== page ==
Other administration key roles

According to Michael in 2009, “apart from the local administration, the two eminent institutions of power that were gradually developed and at the beginning of the 19th century seemed to constitute perhaps the most important ruling institutions of the Ottoman Cyprus, were the Church of Cyprus through the initial privileges of the High Clergy of course, and the dragoman of the Saray” [Michalis Michael, 2009]. Paul Sant-Cassia (1986) writes: “Whilst the governor required the Church machinery to collect taxes, the latter clearly benefited from the arrangement. It could appeal to Constantinople on behalf of its flock to restrict a governor’s rapacity, or inversely to safeguard its own resources from peasant depredations”. Michael adds: “In times when the local administration and the Prelates do not seem to find support in each other we observe an effort on behalf of the Ottoman governor to undermine the leading role of the Prelates and vice versa.” Also, we have the Dragoman or Greek interpreter in the Government Palace. According to Hill (1940), [initially] his functions were “to take a census of the inhabitants with a valuation of their property, to assign the amount of tax payable by each, to draw a budget for each year and having the right of direct access to the Sultan which made him a veritable thorn in the flesh of the Turkish Governor” and “the Dragoman was usually chosen by the Bishops or notables” and by 1806 he had become “the most powerful, as well as probably the wealthiest person in Cyprus [By 1814 the Archbishop had usurped the authority of the Dragoman according to Kinnier (1814). According to Jeness (1962), The Church then assessed each village’s share of the taxes which the Church collected through its grammatiki (clerks) and monks]” [P. Sant-Cassia, 1986].

Hatt-i Humayun Ottoman Reform Edict 1856

Hatt-ı Hümayun was a promise by the Sultan to his citizens, subjects. Sultan promised to be held responsible for the constitution of the “Provincial Councils” and “Communal Councils” and the fairness of this process and the results. The decree from Ottoman Sultan Abdulmejid I promised equality in education, government appointments, and administration of justice to all regardless of creed. Some rules of this reform include:

  • Non-Muslims could become civil servants,
  • The establishment of a higher court (judiciary) and the representation of all congregations with two representatives from each.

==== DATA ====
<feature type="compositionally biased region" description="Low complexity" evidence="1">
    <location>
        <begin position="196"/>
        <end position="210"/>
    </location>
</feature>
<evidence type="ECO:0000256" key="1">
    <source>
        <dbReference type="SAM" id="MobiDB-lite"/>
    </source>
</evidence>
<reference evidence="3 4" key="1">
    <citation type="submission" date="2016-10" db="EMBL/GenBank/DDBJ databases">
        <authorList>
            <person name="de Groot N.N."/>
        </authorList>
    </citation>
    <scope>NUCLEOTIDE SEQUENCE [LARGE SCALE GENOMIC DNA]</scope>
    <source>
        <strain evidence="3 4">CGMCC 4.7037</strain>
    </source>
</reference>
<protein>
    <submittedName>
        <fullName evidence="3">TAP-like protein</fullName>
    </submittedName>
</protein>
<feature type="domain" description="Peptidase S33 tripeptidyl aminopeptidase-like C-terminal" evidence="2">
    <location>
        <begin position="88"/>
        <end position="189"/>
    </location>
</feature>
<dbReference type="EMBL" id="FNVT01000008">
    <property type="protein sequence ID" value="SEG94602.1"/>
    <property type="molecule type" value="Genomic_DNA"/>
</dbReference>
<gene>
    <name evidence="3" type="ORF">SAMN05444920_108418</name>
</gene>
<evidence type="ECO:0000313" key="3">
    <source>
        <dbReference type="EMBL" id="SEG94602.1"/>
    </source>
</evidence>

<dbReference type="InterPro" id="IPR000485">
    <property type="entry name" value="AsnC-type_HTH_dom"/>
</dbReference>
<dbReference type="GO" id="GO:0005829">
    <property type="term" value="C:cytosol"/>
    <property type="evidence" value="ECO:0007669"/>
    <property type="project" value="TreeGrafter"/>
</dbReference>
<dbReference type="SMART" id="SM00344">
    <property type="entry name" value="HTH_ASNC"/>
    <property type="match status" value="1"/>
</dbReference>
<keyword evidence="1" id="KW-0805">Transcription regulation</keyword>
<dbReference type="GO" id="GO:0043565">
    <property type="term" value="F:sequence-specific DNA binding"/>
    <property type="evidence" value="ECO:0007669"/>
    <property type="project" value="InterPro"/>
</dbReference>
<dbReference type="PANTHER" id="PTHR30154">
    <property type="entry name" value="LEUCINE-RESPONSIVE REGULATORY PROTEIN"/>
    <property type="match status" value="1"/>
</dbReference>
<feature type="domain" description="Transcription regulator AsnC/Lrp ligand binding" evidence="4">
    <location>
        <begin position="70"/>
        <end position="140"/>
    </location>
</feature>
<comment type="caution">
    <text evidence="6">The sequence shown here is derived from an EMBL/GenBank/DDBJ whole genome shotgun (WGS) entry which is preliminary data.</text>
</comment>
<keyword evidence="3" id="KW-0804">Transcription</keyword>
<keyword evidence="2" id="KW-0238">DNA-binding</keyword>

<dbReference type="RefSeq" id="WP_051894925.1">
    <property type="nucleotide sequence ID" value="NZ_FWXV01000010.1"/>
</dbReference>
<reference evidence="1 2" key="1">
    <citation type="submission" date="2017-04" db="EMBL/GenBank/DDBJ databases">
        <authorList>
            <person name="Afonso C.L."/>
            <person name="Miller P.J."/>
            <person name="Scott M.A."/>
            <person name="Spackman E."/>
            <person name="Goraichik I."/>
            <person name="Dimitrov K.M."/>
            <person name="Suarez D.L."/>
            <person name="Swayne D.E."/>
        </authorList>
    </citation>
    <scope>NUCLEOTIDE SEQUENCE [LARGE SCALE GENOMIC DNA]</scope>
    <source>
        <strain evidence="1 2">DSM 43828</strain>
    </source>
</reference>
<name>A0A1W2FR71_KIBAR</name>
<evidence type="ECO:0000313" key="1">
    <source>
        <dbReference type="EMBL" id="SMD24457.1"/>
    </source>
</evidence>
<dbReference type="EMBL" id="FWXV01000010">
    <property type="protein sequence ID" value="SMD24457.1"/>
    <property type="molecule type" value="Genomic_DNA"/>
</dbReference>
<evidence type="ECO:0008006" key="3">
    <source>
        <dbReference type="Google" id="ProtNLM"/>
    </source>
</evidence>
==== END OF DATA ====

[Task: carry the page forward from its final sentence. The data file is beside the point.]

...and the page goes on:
• The obligation to do one’s military service,
  • The reexamination of religious privileges to make them equal (some millets lost privileges relative to others)
  • The abolition of arbitrary fees exacted by priests all along from their congregations
  • The establishment of salaries (fixed income) to spiritual leaders (priest, patriarch etc.)
  • The obligation of spiritual leaders to take the oath of devotion [Wikipedia].

Positive changes in Cypriots’ lives that Ottoman rule fetched, compared to the previous administrations

  1. We have seen that at least since the Byzantine Rule, in Cyprus existed slaves who were working for free, as well as paying tax. In Ottoman rule, there were no local slaves. Slaves existed but those slaves, primarily bearing black skin, were imported in Cyprus from the Asian and African coasts. We learn details about the slaves’ characteristics in Jennings’s research.
  2. During the Ottoman rule, the timar system was abolished, and the entity of the people acquired the right to buy land and cultivate it, and as Sakellarios claims, at low prices.
  3. Despite the fact that there was no absolute religious freedom, we see that the Cyprus Church was not oppressed as in the Venetian rule, in fact, the Ottomans needed the Christian prelates to better collect the taxes from the Christians. Hence, due to the taxes, authority and independence were accumulated in the arms of the Christian Church’s prelates, as we see from M. Michael’s research.
  4. It was now easier for the inhabitants of the islands to form families. During the Venetian rule, a parici needed permission even to get out of his village, thus it was likely unusual for people from two different villages owned to two different masters to get married, and the children of this marriage were supposed to be a possession of the master of the woman. To wed also required permission. More on the topic could be found in Excerpta Cypria.